The journey back was an experience unlike any other… a sprinter van pulled up to our hotel, we climbed in and the sliding around started. Our driver was one of the most aggressive drivers I have ever even seen. It reminded me of the Night Bus in Harry Potter, weaving in and out of thousands of motorbikes. We would just stop in the middle of a huge intersection, someone would climb right from the back of a motorbike into the van, then we would speed away. Another weird thing that happened was it was picking up more and more people as we went. It got to the point where someone hopped in and the driver handed them a little plastic stool to sit on.

Something really funny that I’ve been noticing here, restaurants must just pick “popular english music” playlists. I am currently sitting in a cafe, with Jingle Bells blasting. It really makes you smile, especially when you don’t know what you’re eating.

This weekend was weird, for the first time in my life, did not watch the greatest game of the year. I could not watch the Super Bowl. I tried to pull a How I Met Your Mother and watch it later without hearing any news of it, but I accidentally saw the score.. but nothing more! It is currently downloading on this super slow internet… at between 12 and 24 KB/s… not to mention the only one online that I could find was 8.9GB. I am anxiously waiting to watch it when it finishes downloading. It’s been downloading for over 15 hours, and just over half way.. I hope I can last!

Back to classes for a couple days, then now I am off until the 17th for the New Years. After growing up in Wisconsin, this whole hot weather in February stuff…. I feel like I might actually melt into the sidewalk.


Check out my photos here!

Recap: Reunion & Revelation

Recap: Reunion & Revelation

From the 52nd floor of the Bitexco Building, tallest in HCMC

Over a week since that first plate of rice at 3 AM  half-way across the world from Chicago, there have been far too many stories and topics to address in a single post. For the continued duration of this blog, I will attempt to address posts by specific topics rather than try to create a chronological narrative of my adventure in Vietnam.

Ho Chi Minh City is a fascinating city; a kaleidoscope of sights, sounds, and smells that are both familiar and bizarre. Its people continue to surprise me everyday with their hard work, determination, and character. I feel that my experiences for these next 4 months will be undoubtedly shaped by my interactions with the Vietnamese. However, ever present in my thoughts will be the Vietnam–both the idealized and the actual–that my parents raised me by. I only hope that these juxtaposition of these two dynamics will enrich my study of Vietnam.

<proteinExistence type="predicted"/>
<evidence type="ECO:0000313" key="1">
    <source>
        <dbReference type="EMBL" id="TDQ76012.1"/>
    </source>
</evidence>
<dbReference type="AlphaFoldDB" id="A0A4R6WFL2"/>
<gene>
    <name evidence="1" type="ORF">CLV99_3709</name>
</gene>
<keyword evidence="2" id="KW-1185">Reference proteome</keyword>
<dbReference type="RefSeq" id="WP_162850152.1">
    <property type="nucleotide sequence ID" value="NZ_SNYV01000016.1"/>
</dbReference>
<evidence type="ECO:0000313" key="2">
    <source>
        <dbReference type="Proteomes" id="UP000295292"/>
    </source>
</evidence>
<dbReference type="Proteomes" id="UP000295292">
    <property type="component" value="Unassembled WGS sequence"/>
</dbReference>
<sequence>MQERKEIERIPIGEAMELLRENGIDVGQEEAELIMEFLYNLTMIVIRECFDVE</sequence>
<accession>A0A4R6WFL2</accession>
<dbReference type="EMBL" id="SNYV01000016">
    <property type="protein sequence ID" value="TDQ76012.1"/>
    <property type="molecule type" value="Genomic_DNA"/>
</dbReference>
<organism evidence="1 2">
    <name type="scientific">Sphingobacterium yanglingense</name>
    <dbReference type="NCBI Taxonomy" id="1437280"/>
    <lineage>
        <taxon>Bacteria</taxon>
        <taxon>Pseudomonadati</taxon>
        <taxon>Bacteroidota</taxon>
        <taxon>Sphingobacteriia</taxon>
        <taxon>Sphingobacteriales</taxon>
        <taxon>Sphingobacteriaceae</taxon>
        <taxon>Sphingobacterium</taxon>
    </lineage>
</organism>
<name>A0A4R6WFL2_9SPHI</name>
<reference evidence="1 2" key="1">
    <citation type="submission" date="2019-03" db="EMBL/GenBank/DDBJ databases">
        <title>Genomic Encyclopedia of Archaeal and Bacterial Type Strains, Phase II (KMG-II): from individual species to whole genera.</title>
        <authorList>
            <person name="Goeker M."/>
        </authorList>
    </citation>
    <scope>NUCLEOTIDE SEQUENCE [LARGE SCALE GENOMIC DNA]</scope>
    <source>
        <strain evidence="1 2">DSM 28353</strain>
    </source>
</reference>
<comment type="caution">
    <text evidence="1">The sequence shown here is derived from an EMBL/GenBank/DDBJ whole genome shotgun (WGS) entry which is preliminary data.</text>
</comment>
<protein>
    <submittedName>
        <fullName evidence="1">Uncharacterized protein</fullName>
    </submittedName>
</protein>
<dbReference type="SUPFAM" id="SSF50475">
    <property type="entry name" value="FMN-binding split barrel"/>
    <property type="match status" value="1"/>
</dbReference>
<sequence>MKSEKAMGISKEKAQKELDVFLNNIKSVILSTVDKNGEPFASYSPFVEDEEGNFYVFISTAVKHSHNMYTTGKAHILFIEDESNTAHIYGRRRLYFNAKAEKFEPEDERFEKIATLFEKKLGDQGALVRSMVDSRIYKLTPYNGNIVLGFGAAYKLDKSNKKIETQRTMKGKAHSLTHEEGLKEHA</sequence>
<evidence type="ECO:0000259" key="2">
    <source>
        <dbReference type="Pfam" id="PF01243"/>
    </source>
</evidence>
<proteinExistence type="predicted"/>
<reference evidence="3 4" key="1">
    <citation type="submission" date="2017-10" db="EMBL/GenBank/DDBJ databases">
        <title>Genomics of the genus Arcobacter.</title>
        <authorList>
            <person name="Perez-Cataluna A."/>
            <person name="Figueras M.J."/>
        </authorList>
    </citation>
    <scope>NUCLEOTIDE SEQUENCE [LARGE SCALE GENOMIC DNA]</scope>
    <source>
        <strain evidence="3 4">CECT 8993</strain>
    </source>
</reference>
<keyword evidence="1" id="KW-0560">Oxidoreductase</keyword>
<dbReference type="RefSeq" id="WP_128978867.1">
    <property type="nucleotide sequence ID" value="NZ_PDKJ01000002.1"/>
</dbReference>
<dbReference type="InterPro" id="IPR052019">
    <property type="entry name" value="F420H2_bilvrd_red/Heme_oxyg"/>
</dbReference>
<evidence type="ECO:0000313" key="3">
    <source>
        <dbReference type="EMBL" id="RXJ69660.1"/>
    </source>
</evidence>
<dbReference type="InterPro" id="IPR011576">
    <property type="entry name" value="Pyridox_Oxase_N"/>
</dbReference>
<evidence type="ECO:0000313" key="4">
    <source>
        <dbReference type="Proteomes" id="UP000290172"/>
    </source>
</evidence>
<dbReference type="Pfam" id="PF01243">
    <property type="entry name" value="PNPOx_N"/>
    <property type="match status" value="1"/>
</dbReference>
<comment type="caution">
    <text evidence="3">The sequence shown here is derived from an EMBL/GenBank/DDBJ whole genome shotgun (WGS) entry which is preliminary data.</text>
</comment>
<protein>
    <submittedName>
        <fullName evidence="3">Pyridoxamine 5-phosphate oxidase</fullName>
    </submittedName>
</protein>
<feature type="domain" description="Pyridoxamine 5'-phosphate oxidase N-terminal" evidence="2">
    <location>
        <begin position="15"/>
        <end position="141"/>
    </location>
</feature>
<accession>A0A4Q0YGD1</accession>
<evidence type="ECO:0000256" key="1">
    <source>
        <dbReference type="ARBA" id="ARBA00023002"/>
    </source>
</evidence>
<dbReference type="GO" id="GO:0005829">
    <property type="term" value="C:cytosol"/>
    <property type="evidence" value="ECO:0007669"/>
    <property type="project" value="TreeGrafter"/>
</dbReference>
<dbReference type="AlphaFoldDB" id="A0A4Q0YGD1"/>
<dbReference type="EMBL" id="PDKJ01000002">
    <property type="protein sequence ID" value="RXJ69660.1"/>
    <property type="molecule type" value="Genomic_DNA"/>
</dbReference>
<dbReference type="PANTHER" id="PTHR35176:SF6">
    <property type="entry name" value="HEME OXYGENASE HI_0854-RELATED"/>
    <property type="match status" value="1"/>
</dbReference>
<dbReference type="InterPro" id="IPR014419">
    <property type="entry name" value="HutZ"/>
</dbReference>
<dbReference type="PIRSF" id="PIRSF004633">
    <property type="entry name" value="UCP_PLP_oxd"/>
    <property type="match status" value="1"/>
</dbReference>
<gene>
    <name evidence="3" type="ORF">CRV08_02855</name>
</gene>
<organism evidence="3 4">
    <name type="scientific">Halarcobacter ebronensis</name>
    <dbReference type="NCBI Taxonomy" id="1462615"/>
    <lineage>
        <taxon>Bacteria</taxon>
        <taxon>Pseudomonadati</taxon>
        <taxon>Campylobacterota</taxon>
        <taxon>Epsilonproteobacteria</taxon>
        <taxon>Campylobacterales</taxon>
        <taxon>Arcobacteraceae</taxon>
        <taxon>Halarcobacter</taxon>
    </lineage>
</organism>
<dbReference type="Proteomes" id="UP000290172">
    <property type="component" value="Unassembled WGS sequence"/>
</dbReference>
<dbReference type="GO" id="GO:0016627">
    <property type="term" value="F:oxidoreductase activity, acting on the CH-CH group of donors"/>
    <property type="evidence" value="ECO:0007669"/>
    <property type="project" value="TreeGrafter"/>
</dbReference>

However, in my first few days living in district 1 of HCMC, I’ve been able to explore a great deal and meet a lot of remarkable individuals. Foremost, all of the Vietnamese roommates that we Americans have been paired with are incredible. They are each intelligent and talented in their own ways. Some of them have worked for the Argentine Consulate, others have traveled far from home to seek higher education, one teaches English 7 days a week to foreigners, and there is still more to learn about each of them. My roommate, An, has essentially become an adopted little brother to me. We have similar majors, and family stories and its just been wonderful to explore this city with him as a guide. Sometimes we know we’re going (because of his leading), and other times we end up discovering new diamonds hidden in the rough.

HCMC itself is host to a vibrant culture and city life that strikes a balance between the sleepy-town of my parent’s past and the bustle of a metropolis like Chicago. Many businesses are still managed by family, and they often close near dinner time, leaving the nightlife to commercial ventures and specific districts. By nighttime, many retire and if you are a night owl you’ll have to venture out to districts such as Pham Ngu Lao (Backpacker’s District) which cater to a foreign crowd used to a nightlife that wanes when the sun rises. Even though I’ve only extensively been through District 1, I feel like I haven’t seen nearly half of it yet and there’s still 20 other districts to visit!